(He was returning home from Saudi Arabia, a point made by enthusiastically showing me his passport stamp – I didn’t realize it at the time, but my guess is he was returning from the Hajj, a supposition supported by his generous use of prayer beads during the trip as he struggled to avoid murdering the small child seated behind us who spent most of the trip testing my seatmate’s patience).

Towards the end of the trip – Emet was the second to last stop, so most of the passengers had already disembarked as we entered the hills engulfing Emet and its boron mine (apparently, the source for a fairly impressive percentage of the world’s boron) – the bus attendant and bus driver on one side, and my traveling companions and I on the other spent a fascinating effort in technology and language difficulties as we passed my iPad with its Turkish translation program on it.

By fascinating effort, of course I mean hysterically funny and utterly hopeless effort. As it turns out, Turkish and English are grammatically very, very different. Specifically, Turkish is agglutinative, much like German or Classical Nahuatl (Aztec, which I studied in college). Where the translation programs extant today actually do a pretty credible job of translating things like Romanian to English, Turkish to English, well, let’s just say not so much.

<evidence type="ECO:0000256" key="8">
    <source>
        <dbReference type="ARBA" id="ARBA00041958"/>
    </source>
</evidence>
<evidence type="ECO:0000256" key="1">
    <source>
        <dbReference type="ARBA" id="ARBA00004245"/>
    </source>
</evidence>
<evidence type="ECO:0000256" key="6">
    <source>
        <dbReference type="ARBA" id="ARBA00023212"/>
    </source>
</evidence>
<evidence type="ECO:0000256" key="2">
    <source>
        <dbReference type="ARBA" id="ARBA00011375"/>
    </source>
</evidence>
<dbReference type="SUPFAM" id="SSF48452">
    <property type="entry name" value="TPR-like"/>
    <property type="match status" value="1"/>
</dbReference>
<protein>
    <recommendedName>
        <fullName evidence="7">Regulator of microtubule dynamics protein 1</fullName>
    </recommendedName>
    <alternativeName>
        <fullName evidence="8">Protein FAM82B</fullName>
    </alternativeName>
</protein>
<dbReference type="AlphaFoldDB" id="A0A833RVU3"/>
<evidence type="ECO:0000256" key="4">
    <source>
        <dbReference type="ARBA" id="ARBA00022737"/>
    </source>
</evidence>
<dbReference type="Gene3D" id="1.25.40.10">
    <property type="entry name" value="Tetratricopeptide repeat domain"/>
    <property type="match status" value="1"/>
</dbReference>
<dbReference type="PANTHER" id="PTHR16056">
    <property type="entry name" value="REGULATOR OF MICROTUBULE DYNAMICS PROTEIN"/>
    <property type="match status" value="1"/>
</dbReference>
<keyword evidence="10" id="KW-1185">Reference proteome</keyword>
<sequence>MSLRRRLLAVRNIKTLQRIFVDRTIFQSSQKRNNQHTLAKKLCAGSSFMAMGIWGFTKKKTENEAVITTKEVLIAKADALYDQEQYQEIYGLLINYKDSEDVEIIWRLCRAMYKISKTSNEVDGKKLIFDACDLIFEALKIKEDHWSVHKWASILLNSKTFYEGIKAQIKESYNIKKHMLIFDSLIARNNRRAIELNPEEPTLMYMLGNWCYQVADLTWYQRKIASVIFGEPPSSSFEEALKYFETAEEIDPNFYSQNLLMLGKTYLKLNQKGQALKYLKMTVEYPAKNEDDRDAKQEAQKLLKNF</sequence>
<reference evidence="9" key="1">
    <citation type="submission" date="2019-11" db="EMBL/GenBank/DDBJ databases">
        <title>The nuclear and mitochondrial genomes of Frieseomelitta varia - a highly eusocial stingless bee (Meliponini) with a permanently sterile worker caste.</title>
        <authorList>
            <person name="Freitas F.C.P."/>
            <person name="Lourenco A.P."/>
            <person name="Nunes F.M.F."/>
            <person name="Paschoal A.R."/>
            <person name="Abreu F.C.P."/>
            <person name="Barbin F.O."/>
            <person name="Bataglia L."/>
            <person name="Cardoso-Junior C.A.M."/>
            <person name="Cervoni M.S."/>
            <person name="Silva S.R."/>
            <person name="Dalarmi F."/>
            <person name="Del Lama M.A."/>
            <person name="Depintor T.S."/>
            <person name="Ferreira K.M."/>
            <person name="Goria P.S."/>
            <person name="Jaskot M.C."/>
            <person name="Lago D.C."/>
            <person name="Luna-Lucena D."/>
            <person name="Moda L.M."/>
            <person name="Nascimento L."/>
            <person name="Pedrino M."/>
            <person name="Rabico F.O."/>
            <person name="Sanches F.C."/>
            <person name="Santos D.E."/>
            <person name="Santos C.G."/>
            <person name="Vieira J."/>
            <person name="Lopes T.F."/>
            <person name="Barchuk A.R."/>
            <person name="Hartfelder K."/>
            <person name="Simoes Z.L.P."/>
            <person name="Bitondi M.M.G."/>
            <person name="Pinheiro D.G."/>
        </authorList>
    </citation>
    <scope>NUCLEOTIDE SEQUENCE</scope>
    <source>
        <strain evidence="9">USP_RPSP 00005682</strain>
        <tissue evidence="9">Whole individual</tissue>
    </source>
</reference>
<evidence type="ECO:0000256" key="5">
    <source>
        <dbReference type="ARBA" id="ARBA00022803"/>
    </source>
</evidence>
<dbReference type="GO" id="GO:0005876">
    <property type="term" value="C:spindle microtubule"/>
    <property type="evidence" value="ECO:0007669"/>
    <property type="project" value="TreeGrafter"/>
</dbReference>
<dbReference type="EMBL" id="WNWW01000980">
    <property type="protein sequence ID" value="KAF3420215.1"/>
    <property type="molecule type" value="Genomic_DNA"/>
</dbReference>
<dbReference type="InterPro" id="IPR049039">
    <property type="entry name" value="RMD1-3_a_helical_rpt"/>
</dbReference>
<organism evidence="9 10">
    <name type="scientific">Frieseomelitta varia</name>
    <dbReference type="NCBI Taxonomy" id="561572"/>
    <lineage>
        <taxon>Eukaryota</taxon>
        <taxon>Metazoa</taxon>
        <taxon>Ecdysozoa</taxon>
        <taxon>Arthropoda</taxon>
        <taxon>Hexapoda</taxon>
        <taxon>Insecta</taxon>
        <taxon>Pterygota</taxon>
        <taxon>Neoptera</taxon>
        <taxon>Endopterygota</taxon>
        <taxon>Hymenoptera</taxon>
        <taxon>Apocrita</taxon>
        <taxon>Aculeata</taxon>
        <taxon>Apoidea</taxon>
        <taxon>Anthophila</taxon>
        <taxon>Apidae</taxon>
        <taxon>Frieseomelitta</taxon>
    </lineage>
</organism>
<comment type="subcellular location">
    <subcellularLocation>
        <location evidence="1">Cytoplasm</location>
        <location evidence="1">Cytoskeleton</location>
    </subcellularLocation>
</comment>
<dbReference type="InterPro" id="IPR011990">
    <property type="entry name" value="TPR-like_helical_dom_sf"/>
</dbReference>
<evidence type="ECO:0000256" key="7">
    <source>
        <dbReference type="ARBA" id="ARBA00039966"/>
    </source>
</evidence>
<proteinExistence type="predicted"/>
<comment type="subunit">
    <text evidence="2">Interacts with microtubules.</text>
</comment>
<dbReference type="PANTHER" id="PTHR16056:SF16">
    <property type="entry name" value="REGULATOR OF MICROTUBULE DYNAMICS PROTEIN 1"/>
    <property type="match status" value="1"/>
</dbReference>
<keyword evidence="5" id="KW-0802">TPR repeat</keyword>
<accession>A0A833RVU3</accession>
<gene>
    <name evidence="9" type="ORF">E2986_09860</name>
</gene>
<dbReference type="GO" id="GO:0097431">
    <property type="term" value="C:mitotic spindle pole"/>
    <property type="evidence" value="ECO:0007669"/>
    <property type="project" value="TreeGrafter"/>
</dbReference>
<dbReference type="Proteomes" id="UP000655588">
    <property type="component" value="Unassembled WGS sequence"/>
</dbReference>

View from the room at the Emet Thermal Resort & Spa.

View from the room at the Emet Thermal Resort & Spa.

We spent the better part of the last two hours of the trip trading the iPad back and forth between the two groups, scratching our heads and trying to translate the most bizarre sentences I have seen this side of an H.P. Lovecraft dream sequence.

Finally, as night quickly advanced over the hills, we arrived in Emet, our staging ground for a trip to some nearby Roman ruins (these had nothing to do with Vlad Țepeș but were well-preserved, close, and the location of the world’s first stock market) and, much more importantly to me, the ruins of Eğrigöz. More about that last later.